Effect of climate change on food crop production

The UNMC School of Geography is pleased to host a series of lectures on topical environmental issues through which we hope to raise public awareness and interest. The programme is aimed at the general public and assumes no expert or prior knowledge. Admission is free and light refreshments will be served.

RSVP to Carol.DCruz@nottingham.edu.my and/or Lawal.Billa@nottingham.edu.my

Friday 27 June 2014           Time: 5:00pm – 6:30pm

Venue: Kuala Lumpur Teaching Centre (KLTC – Chulan Tower), at Royal Chulan Hotel

Abstract: Changing climate presents one of the most challenging threats to food crop production throughout the agro ecologies.  Annual food crops on which we rely most are sensitive to climate change as it not only affects the temperature and moisture of the surroundings but affects the levels in soils as well.  Various simulation studies project 20 to 30% decrease in Global crop production due to climate change by 2020 and 2030. In the Arid and semi-Arid Africa where the crop production is rain-fed, losses as high as 50% is predicted. While climate change will have global impacts on crop production, regional variation will play significant role in tackling problems associated to climate change. This study examines the regional variation in temperature and rainfall in relation to crop production change in the last 30 years of two contrasting agro ecologies, the Malaysian wet tropics and the Nigerian semi-arid tropics.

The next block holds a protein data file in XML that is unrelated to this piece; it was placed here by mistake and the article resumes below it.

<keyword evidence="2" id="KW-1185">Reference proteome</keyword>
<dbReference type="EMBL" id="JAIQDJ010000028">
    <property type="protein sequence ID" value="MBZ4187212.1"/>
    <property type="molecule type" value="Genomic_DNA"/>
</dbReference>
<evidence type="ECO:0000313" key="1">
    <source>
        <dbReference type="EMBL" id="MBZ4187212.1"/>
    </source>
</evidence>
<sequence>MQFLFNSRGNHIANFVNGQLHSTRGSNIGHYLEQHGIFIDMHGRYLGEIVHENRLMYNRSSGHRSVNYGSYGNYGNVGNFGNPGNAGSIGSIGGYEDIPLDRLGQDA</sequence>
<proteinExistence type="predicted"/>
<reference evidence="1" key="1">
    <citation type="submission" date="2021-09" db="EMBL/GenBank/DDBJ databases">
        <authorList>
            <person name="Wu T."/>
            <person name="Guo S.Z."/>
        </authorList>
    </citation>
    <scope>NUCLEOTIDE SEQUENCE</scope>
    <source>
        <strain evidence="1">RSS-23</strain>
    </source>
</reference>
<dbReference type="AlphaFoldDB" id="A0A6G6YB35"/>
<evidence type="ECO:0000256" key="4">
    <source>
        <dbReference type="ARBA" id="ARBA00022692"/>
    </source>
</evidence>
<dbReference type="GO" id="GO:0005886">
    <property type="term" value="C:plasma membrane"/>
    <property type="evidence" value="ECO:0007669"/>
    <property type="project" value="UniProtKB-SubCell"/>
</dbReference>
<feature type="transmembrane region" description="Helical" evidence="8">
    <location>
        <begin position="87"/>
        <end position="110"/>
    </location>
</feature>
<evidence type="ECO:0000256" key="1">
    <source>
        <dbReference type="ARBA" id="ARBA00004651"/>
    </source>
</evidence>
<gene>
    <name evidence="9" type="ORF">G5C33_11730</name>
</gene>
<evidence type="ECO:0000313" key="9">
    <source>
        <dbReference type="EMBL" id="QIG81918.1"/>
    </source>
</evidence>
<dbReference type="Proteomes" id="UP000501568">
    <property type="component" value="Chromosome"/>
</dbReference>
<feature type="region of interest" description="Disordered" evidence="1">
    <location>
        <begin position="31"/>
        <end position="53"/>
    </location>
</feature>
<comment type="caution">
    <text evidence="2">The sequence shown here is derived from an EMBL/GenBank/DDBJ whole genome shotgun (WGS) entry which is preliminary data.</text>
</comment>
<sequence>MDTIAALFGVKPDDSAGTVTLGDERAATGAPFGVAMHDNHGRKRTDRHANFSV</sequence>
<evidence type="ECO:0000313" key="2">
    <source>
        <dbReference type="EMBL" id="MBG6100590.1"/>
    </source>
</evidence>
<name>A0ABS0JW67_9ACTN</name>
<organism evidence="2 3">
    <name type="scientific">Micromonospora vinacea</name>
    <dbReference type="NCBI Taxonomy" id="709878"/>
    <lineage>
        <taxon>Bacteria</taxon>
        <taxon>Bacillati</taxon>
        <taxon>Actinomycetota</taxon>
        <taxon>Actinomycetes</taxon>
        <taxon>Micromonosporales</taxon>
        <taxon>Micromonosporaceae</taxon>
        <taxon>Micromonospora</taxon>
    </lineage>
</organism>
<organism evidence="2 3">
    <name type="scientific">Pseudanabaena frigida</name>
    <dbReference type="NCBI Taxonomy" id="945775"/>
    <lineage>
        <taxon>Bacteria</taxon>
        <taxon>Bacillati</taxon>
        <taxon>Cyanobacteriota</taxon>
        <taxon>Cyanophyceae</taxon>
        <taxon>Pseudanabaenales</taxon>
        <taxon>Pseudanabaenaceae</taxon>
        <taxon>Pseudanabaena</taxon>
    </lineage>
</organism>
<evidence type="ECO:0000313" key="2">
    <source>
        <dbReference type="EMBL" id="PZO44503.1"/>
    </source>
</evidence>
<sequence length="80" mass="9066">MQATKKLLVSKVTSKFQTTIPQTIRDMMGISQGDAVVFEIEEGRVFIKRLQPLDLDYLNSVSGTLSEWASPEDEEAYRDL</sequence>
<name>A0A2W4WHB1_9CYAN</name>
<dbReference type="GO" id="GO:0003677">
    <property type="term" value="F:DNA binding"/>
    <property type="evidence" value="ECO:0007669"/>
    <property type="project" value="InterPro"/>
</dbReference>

About Dr. Ajit Singh: Dr. Ajit Singh is an Associate Professor of Agronomy at the School of Bioscience,the  University of Nottingham Malaysia Campus. His work includes integration of N2 fixing legumes into cereal-based cropping systems across agro-ecologies. He was involved in evaluating heat tolerant durum and aestivum wheat types in the semi-Arid Tropics. He has authored 36 publications in local and international scientific journals, 42 in Conference Proceedings and supervised 33 postgraduate students.

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